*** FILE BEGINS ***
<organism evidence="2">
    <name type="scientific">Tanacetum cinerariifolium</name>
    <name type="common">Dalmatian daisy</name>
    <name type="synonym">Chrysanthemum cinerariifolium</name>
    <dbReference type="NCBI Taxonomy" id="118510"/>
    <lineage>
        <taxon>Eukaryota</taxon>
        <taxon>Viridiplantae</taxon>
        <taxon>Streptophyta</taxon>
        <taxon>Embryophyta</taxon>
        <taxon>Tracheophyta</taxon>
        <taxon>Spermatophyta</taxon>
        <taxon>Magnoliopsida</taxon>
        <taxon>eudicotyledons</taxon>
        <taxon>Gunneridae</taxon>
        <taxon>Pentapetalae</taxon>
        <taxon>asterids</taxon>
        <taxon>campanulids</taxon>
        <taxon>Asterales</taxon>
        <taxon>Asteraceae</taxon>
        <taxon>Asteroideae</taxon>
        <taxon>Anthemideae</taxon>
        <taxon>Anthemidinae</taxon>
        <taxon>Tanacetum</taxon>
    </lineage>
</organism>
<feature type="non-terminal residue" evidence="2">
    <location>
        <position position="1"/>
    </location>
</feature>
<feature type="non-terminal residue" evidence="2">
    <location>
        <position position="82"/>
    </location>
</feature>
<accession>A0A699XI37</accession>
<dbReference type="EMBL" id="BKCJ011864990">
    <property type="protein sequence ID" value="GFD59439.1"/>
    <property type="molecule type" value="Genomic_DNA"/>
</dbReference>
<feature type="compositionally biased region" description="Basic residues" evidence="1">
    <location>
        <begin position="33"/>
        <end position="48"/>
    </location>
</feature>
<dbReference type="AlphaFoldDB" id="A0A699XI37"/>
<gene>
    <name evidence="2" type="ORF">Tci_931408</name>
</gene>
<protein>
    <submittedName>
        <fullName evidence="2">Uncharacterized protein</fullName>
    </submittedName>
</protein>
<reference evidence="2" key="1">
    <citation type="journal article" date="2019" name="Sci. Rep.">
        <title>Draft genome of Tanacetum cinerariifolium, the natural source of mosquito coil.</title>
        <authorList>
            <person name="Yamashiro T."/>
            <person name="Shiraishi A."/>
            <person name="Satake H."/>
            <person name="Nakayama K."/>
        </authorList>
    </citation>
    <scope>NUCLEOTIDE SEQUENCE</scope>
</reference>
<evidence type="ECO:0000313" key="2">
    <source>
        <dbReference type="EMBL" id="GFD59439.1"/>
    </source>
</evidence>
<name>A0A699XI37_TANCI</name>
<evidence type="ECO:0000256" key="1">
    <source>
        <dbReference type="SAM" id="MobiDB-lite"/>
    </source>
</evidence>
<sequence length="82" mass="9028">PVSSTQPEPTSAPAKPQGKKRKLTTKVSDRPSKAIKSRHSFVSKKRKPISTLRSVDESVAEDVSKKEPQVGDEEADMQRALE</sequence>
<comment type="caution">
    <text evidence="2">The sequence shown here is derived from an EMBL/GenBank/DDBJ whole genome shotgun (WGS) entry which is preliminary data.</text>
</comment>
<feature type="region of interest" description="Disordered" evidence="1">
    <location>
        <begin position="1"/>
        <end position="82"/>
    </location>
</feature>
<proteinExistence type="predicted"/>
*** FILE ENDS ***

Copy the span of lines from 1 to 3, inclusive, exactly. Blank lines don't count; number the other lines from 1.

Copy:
<organism evidence="2">
    <name type="scientific">Tanacetum cinerariifolium</name>
    <name type="common">Dalmatian daisy</name>